This city – the city we love – is proud of being a beacon of diversity. It’s why this has been a great city. There is no mistaking that. An inclusive city – a city for all, from everywhere was the foundation of our greatness. There are many people of good will in this city, but we still struggle with the truth. We still struggle with our history. We still hesitate to acknowledge it. It’s difficult to remember the most negative moments in our history. There are some who want us to look away. We can’t look away if we mean to go forward. The whole concept of this nation – remember, few nations were built on a set of ideas, very few in history and this is one – the concept of we the people was undermined and sullied from the beginning by slavery. The quest to form a more perfect union was made imperfect by racism. The slaves who suffered here – on this site – they mattered then and they matter now in our memories. And they are a clarion call to us. They are witnesses to us, of what must change. Their lives and their labor played a vital role in building the New York City we know. But much of their time on earth, literally, did not belong to them. For some, they never knew a single moment of freedom. Their humanity, like the humanity of all people, should be self-evident. But, how strange that this is a fight that we are fighting to this very moment. The idea that all lives matter is a foundation of democracy. It’s a foundation of everything we consider to be our moral underpinning of our society. And yet, it still isn’t practiced. And we must keep reminding ourselves, and everyone around this city and this nation, that we cannot be complete until the stain of racism is eradicated. Frederick Douglas, born a slave – one of the greatest Americans, one of the great American thinkers and activists – wrote, quote “the moral growth of a great nation requires reflection as well as observation”. Douglas understood that we can’t be great if we ignore. We can’t be great if we minimize the mistakes, the pain, the immorality, we can only be great if we uncover it and address it. So today, we seek to uncover New York City’s hidden history. No longer will the stories of slaves be forgotten or left untold.
We’ll continue to confront our past and that will help us move into our future. And we will confront the challenges of today. It’s painful that we gather in the wake of a act of racial terrorism in Charleston. It’s a reminder of the work to be done and the urgency of that work. But I do think each of us reflecting on this history will inspire us to complete the mission, to end all the vast vestiges of racism that still plague us. I want to offer in the spirit of diversity of this city of this city a few words in Spanish.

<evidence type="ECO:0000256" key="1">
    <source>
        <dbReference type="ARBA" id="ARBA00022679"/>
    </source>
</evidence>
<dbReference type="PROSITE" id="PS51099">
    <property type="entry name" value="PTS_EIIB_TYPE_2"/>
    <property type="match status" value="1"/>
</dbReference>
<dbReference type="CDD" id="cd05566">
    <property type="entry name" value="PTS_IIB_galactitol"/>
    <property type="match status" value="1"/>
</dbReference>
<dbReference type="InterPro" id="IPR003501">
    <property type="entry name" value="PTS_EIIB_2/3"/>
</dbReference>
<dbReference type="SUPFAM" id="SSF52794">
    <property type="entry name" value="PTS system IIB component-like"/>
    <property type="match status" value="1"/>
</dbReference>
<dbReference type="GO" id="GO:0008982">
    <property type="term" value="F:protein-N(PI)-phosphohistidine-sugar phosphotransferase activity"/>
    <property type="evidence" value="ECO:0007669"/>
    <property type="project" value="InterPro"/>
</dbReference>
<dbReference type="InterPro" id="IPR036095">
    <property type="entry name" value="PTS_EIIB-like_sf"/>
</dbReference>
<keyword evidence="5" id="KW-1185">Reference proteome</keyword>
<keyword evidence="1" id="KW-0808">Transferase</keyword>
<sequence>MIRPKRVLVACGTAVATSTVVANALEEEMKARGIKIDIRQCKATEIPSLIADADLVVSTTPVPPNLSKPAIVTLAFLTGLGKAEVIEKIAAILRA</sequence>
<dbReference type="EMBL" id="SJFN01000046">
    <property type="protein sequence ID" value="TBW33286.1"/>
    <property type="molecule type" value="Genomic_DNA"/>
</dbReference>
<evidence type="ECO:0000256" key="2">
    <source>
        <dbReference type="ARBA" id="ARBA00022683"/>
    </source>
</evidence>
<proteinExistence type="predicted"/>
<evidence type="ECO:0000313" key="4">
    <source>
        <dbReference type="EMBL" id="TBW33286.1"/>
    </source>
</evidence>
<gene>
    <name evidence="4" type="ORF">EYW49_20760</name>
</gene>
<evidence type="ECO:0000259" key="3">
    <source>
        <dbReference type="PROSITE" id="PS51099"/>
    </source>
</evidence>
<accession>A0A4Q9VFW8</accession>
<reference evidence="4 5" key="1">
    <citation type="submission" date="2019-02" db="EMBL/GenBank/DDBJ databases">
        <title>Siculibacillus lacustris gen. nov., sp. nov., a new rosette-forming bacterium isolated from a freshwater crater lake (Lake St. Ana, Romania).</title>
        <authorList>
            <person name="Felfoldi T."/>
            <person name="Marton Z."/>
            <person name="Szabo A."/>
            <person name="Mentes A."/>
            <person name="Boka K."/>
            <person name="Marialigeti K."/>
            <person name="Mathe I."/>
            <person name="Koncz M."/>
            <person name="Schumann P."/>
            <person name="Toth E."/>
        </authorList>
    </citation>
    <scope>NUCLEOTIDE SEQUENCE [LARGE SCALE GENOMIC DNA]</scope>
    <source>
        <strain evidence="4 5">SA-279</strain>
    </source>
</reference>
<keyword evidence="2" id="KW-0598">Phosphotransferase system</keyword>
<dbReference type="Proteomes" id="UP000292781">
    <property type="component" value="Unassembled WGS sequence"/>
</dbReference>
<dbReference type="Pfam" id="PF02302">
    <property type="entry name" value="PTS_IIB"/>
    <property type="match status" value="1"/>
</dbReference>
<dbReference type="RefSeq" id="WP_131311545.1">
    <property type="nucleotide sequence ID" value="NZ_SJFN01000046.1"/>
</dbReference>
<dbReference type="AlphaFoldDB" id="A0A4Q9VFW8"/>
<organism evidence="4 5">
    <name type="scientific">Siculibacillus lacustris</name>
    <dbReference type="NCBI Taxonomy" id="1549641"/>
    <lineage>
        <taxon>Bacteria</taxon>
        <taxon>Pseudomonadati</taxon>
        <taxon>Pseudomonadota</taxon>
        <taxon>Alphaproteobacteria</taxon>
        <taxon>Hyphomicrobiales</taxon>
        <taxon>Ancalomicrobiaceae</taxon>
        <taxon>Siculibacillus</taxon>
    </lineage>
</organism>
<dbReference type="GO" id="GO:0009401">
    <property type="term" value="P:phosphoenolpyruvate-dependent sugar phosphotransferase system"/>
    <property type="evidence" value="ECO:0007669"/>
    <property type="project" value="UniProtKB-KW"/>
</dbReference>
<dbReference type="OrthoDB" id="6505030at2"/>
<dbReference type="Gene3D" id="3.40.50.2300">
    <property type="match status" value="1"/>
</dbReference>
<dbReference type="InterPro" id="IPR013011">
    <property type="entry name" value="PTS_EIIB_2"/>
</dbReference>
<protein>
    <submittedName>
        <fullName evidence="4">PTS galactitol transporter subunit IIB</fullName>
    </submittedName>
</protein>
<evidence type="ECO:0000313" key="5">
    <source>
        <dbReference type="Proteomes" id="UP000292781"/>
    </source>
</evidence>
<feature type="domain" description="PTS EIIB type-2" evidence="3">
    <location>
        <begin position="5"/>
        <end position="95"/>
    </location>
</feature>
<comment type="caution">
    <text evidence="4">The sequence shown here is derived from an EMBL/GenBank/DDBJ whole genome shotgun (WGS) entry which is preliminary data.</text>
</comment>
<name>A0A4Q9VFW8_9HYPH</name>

[Mayor de Blasio speaks Spanish]
I want to thank again all the people who worked hard to bring us to this day. Now, it’s my honor to introduce one of those people, our Parks Commissioner, Mitch Silver.
[Parks Commissioner Mitch Silver speaks]
Mayor: Well there are many leaders who are helping us on this journey to fully come into grips with our past, and turning that recognition into a more equal, more fairer future for all New Yorkers. I want to credit Councilmember Jumaane Williams for being one of those strong voices in this city. It is my honor to introduce Councilmember Williams.
[Councilmember Jumaane Williams speaks]
Mayor: Thank you, Jumaane for those very powerful, very important words and we appreciate your leadership.
For our next speaker, I just wanted to thank—it’s great to have the National Park Service here. I want to thank Jim Cleckley from the National Park Service for being here with us.
Our last speaker – really, I think will help to elevate the importance of this occasion. Yusef Komunyakaa, a Pulitzer prize winning writer, who weaves everyday language in his own personal experience to create poems of singular power and beauty. Yusef will now read his poem “The African Burial Ground.”
[Yusef Komunyakaa speaks]
Mayor: I just wanted to first, thank again everyone who helped bring us to this day. I want to thank the Chair of Community Board 1, Catherine McVay Hughes, and everyone at Community Board 1, and all of our colleagues who brought us to this day. I think it would be appropriate at this moment to remember all those who were bought and sold here and now whose stories are lost. And at the same time remember the nine Americans lost in that church in Charleston, South Carolina. So I’d like to ask everyone to join in a moment of silence.
[Moment of silence]
Thank you, everyone. Thank you for joining together in this moment to remember our past and move more forcefully and more powerfully toward our future. Thank you.